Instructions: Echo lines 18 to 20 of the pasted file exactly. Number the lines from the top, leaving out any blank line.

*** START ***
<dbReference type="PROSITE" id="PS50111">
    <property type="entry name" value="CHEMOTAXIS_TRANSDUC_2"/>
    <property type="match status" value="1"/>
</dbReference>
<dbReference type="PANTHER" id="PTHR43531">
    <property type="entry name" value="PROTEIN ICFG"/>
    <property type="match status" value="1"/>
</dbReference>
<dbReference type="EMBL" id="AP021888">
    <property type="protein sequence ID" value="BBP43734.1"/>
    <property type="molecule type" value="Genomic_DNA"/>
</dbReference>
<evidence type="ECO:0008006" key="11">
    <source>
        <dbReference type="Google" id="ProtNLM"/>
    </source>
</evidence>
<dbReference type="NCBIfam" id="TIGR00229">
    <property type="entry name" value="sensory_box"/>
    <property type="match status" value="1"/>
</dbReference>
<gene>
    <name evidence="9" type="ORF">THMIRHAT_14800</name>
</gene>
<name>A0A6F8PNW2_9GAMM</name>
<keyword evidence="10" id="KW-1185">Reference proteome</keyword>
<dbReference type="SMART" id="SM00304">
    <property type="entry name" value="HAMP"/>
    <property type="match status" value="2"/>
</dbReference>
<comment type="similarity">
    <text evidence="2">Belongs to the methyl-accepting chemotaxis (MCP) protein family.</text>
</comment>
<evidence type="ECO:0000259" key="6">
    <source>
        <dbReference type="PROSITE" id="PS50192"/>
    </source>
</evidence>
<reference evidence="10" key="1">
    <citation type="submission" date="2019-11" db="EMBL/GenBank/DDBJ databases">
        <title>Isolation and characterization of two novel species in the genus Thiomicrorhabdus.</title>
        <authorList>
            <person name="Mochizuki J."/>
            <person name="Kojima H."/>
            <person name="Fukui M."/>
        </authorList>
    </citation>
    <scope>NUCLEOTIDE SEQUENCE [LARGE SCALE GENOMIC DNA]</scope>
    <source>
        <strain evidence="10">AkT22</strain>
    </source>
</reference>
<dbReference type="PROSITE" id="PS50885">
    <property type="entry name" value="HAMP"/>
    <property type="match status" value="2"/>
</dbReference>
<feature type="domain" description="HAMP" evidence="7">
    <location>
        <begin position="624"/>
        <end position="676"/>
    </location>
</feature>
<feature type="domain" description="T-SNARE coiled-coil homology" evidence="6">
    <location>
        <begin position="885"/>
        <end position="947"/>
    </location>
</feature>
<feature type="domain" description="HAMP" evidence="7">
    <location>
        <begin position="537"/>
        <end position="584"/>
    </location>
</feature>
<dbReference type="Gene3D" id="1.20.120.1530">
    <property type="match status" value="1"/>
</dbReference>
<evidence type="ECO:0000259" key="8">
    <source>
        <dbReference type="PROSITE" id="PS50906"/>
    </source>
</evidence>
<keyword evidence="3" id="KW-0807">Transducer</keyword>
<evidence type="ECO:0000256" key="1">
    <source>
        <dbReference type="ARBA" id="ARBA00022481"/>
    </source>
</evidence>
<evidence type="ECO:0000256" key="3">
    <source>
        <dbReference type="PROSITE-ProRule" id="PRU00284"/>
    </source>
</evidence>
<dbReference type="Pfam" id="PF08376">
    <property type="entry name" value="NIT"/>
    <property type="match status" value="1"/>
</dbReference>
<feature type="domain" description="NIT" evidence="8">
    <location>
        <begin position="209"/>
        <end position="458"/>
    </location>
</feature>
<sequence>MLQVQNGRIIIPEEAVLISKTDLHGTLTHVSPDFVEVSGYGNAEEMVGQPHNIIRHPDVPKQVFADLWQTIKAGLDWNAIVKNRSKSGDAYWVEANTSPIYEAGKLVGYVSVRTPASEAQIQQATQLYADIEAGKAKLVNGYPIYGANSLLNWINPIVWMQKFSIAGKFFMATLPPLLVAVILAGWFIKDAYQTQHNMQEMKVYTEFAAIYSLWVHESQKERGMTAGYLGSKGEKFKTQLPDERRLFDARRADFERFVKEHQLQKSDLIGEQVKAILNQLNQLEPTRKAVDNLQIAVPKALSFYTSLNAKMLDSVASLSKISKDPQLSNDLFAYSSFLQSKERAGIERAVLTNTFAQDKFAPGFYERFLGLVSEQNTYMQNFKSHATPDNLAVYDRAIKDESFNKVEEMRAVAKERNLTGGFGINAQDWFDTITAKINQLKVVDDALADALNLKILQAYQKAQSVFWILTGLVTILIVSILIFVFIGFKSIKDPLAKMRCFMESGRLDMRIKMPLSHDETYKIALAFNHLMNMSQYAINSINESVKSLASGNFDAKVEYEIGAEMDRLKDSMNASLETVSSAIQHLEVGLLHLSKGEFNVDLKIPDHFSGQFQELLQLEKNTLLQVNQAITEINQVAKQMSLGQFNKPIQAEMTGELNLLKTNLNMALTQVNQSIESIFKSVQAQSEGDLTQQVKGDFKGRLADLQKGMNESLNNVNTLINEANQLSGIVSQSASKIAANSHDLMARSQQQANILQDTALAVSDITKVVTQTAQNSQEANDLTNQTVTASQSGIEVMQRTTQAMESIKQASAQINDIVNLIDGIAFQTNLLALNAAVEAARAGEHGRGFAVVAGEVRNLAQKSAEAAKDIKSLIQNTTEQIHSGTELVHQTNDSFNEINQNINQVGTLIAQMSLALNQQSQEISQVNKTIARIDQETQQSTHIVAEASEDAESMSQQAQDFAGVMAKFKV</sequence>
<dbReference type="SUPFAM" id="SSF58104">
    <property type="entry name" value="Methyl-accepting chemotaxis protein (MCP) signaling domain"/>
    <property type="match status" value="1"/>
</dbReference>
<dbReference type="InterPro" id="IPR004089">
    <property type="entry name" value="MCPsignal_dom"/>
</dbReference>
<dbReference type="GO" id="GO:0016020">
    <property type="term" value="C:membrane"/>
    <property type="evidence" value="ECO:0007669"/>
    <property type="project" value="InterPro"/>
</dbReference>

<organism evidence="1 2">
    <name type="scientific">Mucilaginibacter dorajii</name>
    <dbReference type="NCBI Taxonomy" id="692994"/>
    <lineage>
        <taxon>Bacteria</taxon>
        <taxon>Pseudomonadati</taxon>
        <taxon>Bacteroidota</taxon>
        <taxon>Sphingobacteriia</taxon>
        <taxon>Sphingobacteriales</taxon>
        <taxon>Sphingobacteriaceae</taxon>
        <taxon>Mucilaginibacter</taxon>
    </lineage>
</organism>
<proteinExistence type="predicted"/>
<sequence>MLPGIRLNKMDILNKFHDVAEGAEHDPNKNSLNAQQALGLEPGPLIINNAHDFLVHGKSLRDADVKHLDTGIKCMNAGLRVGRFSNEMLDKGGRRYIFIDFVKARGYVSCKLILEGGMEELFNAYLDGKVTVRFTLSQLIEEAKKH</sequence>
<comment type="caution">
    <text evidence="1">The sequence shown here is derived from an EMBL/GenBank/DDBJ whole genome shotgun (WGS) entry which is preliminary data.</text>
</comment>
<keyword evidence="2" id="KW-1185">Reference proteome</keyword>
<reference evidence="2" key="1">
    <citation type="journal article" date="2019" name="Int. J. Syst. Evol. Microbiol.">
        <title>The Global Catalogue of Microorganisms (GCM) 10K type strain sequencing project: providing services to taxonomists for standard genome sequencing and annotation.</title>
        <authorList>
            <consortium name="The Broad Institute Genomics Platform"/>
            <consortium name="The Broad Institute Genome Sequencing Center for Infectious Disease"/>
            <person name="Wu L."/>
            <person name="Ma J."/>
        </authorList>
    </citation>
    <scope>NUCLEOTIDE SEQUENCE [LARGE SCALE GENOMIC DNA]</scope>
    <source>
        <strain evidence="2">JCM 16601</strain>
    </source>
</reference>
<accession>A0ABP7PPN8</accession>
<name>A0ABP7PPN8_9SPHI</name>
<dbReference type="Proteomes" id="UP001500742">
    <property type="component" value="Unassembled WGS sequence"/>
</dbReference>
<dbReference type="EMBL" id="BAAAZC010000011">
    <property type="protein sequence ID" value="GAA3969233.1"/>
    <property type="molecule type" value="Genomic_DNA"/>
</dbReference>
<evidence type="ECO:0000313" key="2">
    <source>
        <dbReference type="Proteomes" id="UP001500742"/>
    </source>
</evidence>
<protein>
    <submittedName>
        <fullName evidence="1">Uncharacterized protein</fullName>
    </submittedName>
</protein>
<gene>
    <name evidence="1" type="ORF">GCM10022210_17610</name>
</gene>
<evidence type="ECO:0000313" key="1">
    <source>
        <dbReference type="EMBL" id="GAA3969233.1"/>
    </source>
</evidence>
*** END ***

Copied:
<dbReference type="NCBIfam" id="TIGR00229">
    <property type="entry name" value="sensory_box"/>
    <property type="match status" value="1"/>